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Demand Forecasting Methods

Using Machine Learning and Predictive Analytics to See the Future of Sales

What is the biggest "pain point" for executives in companies?

Gartner, the world's leading IT research firm, gives a clear answer: demand volatility.

To many factors - starting with weather variability and ending with posts from social media influencers - impact buyers and cause them to change their minds frequently. Making the situation even worse, things that change shoppers' intentions happen quite unexpectedly.

Consider, for example, teenage climate activist Greta Thunberg. Her protest to stop flying for environmental reasons sparked the "Flight Shame" movement.

There is no magic wand to predict scenarios like the "Thunberg effect." But there are technologies to enhance the accuracy of demand forecasting. Frankly, it will never be 100 percent accurate, but they are accurate enough to help you as a business achieve your business goals.

In this blog post, we will outline the capabilities of current forecasting methods. Unfortunately, the pictures are in German, but please ask us for English ones. 😏

The importance and significance of forecasts in demand and supply planning

Demand forecasting is the process of estimating the likely future demand for a product or service. The phrase is often used used interchangeably with demand planning, but the latter is a more broad process that begins with, but is not limited to, forecasting.

According to the Institute of Business Forecasting and Planning (IBF), demand planning "uses forecasts and experience to estimate demand for various items at different points in the supply chain." In addition to estimates, demand planners participate in inventory optimization, ensuring the availability of needed products and monitoring the gap between forecasts and actual sales.

Demand planning is the launch pad for many other activities, such as warehousing, distribution, price forecasting, and especially supply planning, which aims to meet demand and requires data on what customers are likely to want.

Here we return to forecasting. Being as close to reality as possible is key to improving efficiency throughout the supply chain. But how do you achieve the highest possible accuracy? The answer depends on the type of company, the available resources and the objectives.

So let's compare the available options: traditional statistical forecasting, machine learning algorithms, predictive analytics that combines both approaches, and demand sensing as a supporting tool.

Classic statistical forecasts:
suitable for stable markets, but not for changes.

Traditional statistical methods (TSM) have been around for a long time and are still an integral part of forecasting processes in production and retail.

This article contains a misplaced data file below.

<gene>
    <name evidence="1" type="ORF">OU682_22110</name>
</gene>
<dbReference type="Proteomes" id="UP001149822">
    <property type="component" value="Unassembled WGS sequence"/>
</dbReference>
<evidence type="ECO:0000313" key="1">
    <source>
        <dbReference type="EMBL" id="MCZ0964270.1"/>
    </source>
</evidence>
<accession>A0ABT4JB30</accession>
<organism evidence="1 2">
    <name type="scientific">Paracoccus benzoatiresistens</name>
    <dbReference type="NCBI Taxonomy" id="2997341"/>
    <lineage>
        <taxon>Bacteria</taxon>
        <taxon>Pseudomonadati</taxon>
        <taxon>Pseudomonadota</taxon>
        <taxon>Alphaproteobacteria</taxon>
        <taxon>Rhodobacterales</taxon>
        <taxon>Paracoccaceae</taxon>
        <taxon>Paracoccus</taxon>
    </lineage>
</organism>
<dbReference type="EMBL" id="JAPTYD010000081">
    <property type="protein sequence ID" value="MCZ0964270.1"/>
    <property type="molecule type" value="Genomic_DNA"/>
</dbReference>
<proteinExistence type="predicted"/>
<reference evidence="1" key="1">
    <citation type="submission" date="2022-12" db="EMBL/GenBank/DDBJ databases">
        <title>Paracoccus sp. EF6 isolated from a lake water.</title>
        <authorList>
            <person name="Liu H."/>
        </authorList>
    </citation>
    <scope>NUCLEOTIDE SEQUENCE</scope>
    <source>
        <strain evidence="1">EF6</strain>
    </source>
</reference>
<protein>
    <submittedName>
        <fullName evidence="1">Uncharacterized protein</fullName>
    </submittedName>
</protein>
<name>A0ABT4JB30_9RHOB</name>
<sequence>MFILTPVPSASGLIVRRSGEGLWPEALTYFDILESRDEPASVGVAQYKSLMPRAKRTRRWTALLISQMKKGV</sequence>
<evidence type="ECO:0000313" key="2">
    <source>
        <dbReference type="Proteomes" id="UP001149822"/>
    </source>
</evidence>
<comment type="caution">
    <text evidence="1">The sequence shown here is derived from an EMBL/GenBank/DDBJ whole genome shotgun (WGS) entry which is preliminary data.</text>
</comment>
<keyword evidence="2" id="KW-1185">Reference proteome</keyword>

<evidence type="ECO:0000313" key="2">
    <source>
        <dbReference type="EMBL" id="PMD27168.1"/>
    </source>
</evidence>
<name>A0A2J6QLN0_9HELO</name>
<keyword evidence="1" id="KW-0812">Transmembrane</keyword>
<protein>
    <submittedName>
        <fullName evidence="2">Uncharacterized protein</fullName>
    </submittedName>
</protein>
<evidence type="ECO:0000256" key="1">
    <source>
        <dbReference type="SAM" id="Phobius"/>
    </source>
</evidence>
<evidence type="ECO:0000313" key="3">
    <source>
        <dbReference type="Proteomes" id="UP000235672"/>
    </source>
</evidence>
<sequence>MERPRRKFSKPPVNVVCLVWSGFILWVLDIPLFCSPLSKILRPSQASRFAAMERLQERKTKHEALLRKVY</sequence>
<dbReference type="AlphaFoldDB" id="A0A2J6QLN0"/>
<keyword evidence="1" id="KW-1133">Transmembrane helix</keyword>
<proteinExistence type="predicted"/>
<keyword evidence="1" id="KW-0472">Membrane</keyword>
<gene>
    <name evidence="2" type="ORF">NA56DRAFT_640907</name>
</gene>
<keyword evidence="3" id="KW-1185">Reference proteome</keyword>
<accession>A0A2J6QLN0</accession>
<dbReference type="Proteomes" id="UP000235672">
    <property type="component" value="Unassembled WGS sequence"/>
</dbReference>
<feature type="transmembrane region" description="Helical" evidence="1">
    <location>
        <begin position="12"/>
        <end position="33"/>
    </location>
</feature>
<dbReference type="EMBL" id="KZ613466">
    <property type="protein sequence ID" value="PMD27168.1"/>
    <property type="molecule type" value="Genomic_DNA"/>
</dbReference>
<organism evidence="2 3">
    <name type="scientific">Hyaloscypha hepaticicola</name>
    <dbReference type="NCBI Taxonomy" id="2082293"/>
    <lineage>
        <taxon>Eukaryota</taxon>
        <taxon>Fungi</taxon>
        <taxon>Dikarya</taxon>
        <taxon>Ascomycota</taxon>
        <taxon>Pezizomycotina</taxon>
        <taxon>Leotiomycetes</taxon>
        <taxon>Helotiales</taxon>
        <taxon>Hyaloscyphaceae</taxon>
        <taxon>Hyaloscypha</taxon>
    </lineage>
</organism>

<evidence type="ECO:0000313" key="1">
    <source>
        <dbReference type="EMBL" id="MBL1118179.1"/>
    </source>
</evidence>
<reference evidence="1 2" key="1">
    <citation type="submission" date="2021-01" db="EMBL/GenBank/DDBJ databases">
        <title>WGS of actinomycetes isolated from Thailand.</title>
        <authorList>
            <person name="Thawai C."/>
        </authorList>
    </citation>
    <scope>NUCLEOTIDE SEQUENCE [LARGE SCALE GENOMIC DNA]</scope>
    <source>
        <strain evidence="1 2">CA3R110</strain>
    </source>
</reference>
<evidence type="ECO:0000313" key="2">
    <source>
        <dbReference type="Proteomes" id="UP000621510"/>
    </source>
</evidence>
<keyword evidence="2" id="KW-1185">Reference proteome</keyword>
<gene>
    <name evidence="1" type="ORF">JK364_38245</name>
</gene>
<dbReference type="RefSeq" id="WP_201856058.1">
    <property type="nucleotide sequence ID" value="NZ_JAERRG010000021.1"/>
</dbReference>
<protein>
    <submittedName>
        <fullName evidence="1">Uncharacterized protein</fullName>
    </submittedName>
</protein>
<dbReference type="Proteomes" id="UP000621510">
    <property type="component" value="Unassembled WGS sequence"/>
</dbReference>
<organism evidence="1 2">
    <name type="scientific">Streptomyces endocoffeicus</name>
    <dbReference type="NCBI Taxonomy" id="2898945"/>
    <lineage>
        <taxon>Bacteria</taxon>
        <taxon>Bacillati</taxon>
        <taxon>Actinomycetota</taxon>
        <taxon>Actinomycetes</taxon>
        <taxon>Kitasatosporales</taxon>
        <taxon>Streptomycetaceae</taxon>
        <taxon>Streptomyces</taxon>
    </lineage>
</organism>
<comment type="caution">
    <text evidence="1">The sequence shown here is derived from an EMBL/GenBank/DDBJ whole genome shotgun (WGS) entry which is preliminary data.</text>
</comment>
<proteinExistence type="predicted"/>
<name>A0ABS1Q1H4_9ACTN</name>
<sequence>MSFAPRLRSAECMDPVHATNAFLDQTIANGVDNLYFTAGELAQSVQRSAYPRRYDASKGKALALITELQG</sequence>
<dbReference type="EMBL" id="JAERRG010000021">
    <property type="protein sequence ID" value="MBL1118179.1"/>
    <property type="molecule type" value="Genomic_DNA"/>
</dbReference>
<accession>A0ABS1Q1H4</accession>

The only difference to earlier calculations is that they are now performed automatically by software solutions. For example, time series forecasts for sales and trends can be created in Excel.

To forecast the future, statistics uses data from the past. This is why statistical forecasts are often referred to as "historical analysis." Traditional forecasts are still the most popular method of predicting sales. Typically, demand planning solutions based on statistical techniques can be executed in Excel and existing enterprise resource planning (ERP) systems seamlessly, without the need for additional technical expertise. The most advanced systems may consider seasonality and market trends, as well as apply numerous methods to fine-tune results.

It should be noted that an important requirement for statistical forecast accuracy is the stability of the market. The analysis assumes that history repeats itself: situations that occurred two or three years ago will repeat themselves.

Demand patterns that can be measured well statistically:

However, this is far from the reality. Statistical methods fail to predict illogical changes in customer preferences or to predict when market saturation will happen. In summary, automated statistical forecasting provides a sufficient level of accuracy for:

- medium to long term planning,
- well established items that have a stable demand, and
- Forecasting overall demand
- Is not suitable for sales planning of individual stock keeping units (SKUs).

So, does it possibly make sense to invest in more sophisticated technologies, such as machine learning or artificial intelligence, after all?

Machine Learning for Demand Planning:
Enhanced Accuracy at the Cost of Added Complexity.

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Vergleich der Methoden, Chart, green, grün, orange

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